Even before its problems at OPM, USIS was creating its own sordid history of working with the government. The company processed the security clearances of both National Security Agency leaker Edward Snowden and Aaron Alexis, who killed 12 people when he shot up the U.S. Navy Yard in 2013.

USIS is also the subject of a $1 billion Justice Department False Claims Act suit for collecting payment on 665,000 background investigations it allegedly never performed. And last year, a key House Democrat said the company was able to evade oversight as it worked with OPM.

"Inexplicably, USIS also had a separate contract with OPM to conduct additional quality reviews on behalf of the agency," Rep. Elijah Cummings said at a House Oversight and Government Reform Committee hearing on the matter held in February of 2014. "In other words, USIS was checking its own work."

OPM did not renew USIS' contracts when they expired last September.

OPM Inspector General Patrick McFarland has scolded the federal government's human resources department for lax security, poor contractor oversight and not following proper procurement procedures. But even after ditching USIS, McFarland couldn't say last month if the new company, KeyPoint, was doing any better when it comes to security.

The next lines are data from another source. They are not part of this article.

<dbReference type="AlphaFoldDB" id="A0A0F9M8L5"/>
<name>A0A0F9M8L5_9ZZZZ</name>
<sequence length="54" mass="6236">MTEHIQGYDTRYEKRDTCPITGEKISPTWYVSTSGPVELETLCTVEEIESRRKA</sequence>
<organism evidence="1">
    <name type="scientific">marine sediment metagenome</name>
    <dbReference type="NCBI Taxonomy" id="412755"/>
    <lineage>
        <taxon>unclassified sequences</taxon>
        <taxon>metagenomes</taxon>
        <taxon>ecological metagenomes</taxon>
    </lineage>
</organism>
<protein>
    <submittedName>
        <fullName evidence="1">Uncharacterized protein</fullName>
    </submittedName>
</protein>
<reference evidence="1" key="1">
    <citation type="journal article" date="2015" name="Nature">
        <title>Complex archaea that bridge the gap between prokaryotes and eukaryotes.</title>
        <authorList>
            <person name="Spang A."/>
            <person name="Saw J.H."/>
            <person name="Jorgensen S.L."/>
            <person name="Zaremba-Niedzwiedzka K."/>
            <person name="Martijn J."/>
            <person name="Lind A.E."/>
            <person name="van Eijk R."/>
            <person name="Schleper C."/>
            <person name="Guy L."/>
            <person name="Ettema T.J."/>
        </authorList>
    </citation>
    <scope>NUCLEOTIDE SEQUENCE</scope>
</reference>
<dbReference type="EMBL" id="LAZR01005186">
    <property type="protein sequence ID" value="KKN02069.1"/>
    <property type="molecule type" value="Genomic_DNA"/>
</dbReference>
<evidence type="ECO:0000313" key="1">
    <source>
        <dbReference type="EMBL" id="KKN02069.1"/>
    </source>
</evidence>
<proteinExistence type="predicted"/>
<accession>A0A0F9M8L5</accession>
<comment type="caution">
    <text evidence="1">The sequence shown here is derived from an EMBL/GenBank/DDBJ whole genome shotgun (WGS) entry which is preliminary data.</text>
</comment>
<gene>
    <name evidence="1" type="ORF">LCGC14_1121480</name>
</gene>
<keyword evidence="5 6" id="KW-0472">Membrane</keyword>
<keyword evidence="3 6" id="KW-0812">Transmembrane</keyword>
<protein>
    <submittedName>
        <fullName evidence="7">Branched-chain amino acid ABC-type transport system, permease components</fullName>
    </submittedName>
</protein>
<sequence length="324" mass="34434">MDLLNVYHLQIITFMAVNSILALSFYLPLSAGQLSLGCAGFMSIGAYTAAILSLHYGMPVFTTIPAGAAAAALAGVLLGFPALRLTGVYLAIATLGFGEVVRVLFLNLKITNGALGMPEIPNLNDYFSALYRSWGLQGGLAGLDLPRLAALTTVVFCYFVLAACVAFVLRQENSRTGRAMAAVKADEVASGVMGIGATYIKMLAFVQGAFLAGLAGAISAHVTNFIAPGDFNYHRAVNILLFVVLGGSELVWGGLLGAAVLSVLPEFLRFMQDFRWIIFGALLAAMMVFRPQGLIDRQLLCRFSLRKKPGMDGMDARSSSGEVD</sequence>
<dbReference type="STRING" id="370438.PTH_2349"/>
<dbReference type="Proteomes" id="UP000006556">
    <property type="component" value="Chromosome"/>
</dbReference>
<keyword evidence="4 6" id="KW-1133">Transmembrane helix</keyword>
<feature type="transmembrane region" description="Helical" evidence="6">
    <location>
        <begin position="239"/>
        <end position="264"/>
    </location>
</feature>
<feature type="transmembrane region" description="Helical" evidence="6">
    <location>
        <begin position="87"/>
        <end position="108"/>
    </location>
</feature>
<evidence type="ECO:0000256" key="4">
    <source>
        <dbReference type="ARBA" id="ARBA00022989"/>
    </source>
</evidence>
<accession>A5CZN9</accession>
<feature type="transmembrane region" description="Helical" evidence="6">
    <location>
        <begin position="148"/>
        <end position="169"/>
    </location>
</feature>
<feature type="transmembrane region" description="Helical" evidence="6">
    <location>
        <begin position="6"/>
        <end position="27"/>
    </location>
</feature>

"We do not know that at this time," he said when asked at the Senate Homeland Security and Governmental Affairs Committee.

Ann Barron-DiCamillo, director of the Homeland Security Department's U.S. Computer Emergency Readiness Team, told the House Oversight and Government Reform Committee last month that hackers got to OPM by accessing KeyPoint's networks.

"So during that time they were able to leverage certain malware to escalate privileges for the entry point," she said. "So they entered the network; we're not quite sure how because of a lack of logging."

That led Sen. Jon Tester, D-Mont., to ask McFarland if KeyPoint's contracts, like USIS's before it, should be terminated. "I have to have more information; I would not be able to answer that right now," he stated.

Despite that answer, Archuleta was more favorable to KeyPoint. "KeyPoint has taken the steps necessary to mitigate any security questions. They have been very active in working with us on that," she stated.

Aside from the issue of performance, the federal workers' union called out KeyPoint for having ties to other federal contracting bad actors.

For example, Veritas Capital is KeyPoint's parent company. Veritas, a private-equity firm, previously owned DynCorp, which the Office of the Special Inspector General for Iraq Reconstruction accused of improper billing.

Veritas also assumed MZM Inc., which was scandalized by allegations that its founder bribed disgraced former Rep. Duke Cunningham, R-Calif. MZM is now Athena Innovative Solutions and still very much in the contracting game.

KeyPoint has paid numerous defense luminaries to serve on various boards, including former Homeland Security Director Michael Chertoff, who served directly on the board of directors from 2009-20012, former Deputy Secretary of State Richard Armitage, and retired Gens. Richard Hawley, Barry McCaffrey and Anthony Zinni.